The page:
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Qualified professionals are a must for sustainable water and sanitation services

Congress: 2008
Author(s): Tapio Sakari Katko, Jarmo J. Hukka, Pekka E. Pietilä, Osmo T. Seppälä
Tapio S. Katko Senior Research Fellow Adjunct professor Tampere University of Technology (TUT) P.O. Box 541, FIN-33101 Tampere, FINLAND tel. +358-3-3115 2183 fax -3115 2869 mobile 0400-737 407 e-mail:
Article: Poster:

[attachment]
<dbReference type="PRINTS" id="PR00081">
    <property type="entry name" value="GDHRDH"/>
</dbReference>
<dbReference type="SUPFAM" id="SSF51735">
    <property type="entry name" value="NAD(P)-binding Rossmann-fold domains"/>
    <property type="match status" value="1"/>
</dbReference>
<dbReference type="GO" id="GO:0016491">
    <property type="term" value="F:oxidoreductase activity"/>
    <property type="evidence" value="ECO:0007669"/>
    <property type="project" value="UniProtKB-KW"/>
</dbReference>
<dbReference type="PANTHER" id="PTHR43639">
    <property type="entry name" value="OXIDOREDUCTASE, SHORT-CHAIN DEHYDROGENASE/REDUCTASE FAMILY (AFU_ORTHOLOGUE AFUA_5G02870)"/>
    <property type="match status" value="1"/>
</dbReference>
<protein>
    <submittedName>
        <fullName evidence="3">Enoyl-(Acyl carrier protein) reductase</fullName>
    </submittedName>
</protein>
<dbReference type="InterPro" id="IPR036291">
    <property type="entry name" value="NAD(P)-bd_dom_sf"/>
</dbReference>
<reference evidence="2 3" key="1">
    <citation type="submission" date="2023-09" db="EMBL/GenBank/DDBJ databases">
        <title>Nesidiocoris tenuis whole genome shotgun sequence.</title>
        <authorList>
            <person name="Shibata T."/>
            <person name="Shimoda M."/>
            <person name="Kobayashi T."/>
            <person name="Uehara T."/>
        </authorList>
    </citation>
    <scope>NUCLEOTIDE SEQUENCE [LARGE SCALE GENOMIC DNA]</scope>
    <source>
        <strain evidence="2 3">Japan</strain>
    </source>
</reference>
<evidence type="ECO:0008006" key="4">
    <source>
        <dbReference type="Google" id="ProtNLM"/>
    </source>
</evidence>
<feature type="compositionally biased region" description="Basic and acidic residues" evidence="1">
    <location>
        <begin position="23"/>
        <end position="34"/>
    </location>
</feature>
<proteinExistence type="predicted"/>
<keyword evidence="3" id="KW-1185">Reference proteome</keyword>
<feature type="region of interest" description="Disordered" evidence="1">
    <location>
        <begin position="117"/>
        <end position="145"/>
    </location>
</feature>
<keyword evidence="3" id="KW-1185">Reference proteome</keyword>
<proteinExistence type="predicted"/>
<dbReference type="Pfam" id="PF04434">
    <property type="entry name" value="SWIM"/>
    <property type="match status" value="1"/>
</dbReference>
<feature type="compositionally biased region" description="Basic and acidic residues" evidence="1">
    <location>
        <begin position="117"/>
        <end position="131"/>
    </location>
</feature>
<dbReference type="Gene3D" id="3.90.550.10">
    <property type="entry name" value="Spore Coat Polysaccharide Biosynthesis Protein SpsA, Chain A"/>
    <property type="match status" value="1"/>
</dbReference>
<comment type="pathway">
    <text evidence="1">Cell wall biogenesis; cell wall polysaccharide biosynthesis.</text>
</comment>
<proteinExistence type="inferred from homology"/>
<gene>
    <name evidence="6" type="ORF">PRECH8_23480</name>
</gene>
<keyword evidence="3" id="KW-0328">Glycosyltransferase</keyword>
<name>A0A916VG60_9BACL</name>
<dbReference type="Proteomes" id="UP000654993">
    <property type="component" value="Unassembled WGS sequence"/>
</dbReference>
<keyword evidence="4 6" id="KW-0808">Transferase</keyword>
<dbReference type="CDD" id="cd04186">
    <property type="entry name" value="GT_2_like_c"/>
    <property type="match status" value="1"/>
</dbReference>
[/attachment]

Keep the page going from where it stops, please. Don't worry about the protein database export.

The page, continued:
AbstractIntroduction This paper analyses firstly the key trends and focuses of the international policies concerning water and sanitation services since the UN Conference Water for Peace in 1967, the 1977 Mar del Plata Conference, the International Drinking Water Supply and Sanitation Decade 1981-1990, the more recent MDGs, and the International Water Decade for Action 2005-15 “Water for Life”. The decades had their own policies, focuses and emphases: from technical to social aspects, community participation, economic and environmental aspects, private sector participation, integrated water resources management, good governance and virtual water. The changes in emphases as such are understandable and justified. However, this paper argues that more holistic and systematic water and sanitation policies and strategies are needed for sustainable development. Secondly, the paper argues that whatever our emphases are, adequate human resources and professionals will always be needed. Objective This paper aims firstly at exploring and analysing the various policy emphases regarding especially water supply and sanitation services since the 1960s to the early 21st century. Secondly, it explores the emphases on related educational programmes and research and especially the foreseen needs for the futures. Methods The various policy emphases in water supply and sanitation related to development cooperation, as well as developed economies, have been explored in various studies by the authors as members of the Capacity Development in Water and Environmental Services (CADWES) research group based at Tampere University of Technology since the mid-1990s. Recently a questionnaire study was conducted exploring the views of 34 sector professionals representing four major interest groups: utility managers, consultants, civil servants and policy makers, and educators and researchers. Results Seppälä (2004), among others, has explored the various policy emphases in water and sanitation services over the last four decades. The recent questionnaire on education, research and social effectiveness concerning water and sanitation services shows that while the emphasis has so far been almost entirely on treatment technologies, current curricula should be expanded to cover also management, leadership, economics, policies, strategic thinking and best practices. The views of the various interest groups were largely along the same lines – no substantial differences were found. Conclusions 1. A more holistic approach to water policies should be pursued while striving towards sustainable development. 2. More critical approaches to fashionable policies like the more recently budget support should be maintained. 3. In any policy and institutional framework qualified professionals will be the basic requirement of development. 4. Current curricula on water and sanitation services should be expanded to cover such areas as strategic planning and thinking, institutional and management issues, policies and best practices.
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